PST: The album does have a live, sort of freewheeling feel. How many takes did you usually do? Did you record it live and/or use overdubs?
Chasny: It was all recorded live. There are some overdubs on a couple of songs just to beef it up, some of the slower pieces have overdubbed guitar solos. Most of the tracks were recorded live, and all the guitar solos were record live. I’d say anywhere between four and seven takes on some of the songs. It was pretty spontaneous. We had them all down. It’s not like the songs have hyper complicated time changes or key changes or anything, so it was more about getting a really good feel to the songs.
PST: What inspired putting “Your Ghost” on the record, this acoustic number amongst the heavier, live-band material?
Chasny: When I was doing the demos, I did all the demos on acoustic guitar anyway. We just transferred them to an electric thing. It was everyone’s opinion that maybe that one should just be acoustic. We were kind of fooling around with it different ways, and we just thought it might kind of break up the record a little bit if we kept it solo acoustic.
PST: I really love “Even If You Knew” on the new album. Was the goal with songs like that one and “Waswasa” to just have a great forum to be able to let loose and explore band interplay?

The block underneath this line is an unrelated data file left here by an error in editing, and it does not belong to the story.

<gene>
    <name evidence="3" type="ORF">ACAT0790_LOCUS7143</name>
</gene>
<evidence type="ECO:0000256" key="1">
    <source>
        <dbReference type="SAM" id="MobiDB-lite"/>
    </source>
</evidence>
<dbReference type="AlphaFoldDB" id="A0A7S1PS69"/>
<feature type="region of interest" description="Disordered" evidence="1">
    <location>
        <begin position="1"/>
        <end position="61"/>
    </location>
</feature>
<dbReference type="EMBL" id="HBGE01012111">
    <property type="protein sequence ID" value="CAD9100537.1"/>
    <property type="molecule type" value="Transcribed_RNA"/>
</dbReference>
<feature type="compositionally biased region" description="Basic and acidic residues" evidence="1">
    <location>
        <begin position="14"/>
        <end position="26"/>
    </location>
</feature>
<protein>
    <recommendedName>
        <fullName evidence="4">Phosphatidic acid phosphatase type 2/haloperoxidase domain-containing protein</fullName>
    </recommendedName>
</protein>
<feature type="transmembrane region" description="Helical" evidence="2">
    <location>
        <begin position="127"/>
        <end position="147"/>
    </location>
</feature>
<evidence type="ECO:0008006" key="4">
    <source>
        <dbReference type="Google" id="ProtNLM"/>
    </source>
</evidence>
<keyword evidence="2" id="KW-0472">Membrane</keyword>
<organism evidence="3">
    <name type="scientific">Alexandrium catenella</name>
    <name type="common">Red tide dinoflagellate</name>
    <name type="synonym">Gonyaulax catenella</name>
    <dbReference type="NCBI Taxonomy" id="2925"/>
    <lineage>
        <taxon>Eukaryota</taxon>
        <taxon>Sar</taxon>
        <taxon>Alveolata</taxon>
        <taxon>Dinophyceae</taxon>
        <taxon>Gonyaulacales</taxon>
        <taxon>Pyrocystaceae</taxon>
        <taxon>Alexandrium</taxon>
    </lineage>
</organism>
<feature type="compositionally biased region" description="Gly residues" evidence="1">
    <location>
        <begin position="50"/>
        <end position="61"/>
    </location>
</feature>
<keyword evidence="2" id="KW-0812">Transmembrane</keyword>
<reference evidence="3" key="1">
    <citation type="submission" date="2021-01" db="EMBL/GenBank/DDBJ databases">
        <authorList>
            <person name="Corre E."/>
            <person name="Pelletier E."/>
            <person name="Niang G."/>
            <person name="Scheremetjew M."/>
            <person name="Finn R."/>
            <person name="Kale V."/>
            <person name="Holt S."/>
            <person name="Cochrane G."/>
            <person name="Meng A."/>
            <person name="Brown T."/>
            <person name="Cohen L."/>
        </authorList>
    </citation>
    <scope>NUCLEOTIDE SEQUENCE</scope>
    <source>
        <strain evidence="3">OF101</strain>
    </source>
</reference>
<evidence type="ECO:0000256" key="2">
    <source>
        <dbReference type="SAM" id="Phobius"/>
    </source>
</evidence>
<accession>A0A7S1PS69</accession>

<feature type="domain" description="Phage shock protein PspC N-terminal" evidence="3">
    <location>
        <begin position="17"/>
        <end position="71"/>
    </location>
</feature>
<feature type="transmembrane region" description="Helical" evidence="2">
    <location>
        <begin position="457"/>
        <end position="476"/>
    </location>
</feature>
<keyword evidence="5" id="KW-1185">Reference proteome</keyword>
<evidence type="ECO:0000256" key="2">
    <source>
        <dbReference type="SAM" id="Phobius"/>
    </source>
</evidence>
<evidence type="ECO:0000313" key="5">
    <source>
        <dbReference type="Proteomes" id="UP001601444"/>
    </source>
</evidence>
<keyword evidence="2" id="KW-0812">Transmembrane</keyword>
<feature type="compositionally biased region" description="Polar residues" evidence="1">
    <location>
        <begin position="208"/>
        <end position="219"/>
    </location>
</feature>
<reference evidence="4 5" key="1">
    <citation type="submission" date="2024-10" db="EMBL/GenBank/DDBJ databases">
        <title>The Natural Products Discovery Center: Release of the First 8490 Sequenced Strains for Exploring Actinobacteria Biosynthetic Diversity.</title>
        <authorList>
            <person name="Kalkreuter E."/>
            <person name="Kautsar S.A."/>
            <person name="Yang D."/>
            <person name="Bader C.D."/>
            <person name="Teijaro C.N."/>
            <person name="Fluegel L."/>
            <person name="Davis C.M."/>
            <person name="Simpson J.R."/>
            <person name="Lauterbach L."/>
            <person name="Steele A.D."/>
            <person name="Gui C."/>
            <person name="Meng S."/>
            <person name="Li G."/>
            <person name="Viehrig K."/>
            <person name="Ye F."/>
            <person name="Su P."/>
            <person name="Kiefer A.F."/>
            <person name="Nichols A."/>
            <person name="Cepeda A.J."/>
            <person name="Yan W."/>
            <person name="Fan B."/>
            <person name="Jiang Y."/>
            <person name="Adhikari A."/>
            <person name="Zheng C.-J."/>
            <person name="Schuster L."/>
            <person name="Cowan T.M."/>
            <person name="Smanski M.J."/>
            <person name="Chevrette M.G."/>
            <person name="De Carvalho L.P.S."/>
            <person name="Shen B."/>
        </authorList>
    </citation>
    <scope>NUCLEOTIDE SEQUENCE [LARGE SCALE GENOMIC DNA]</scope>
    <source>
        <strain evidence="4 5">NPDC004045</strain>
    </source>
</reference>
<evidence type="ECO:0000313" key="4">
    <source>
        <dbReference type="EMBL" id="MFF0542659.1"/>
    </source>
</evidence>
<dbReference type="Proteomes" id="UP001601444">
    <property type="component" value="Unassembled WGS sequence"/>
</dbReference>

Chasny: “Even If You Knew” was a song we used to do 10 years ago. That’s the one song that has co-credit writing for all the Comets guy. Ethan came up with bassline when I lived in Santa Cruz. We all wrote the song together a long time ago. It’s never been recorded. And then “Waswasa,” I wrote when I was at a friend’s house in England, and he had his guitar tuned really strangely in a tuning I’d never used before. I picked it up and that was the song that came out of it. I kind of thought this should be a rock song kinda thing. That was one of the pushing points to make the whole record more of a rock record. I came up with the riff on this acoustic guitar and thought the record should have more of this rock kind of sound. That’s why it’s first on the record and kind of key to it being loud.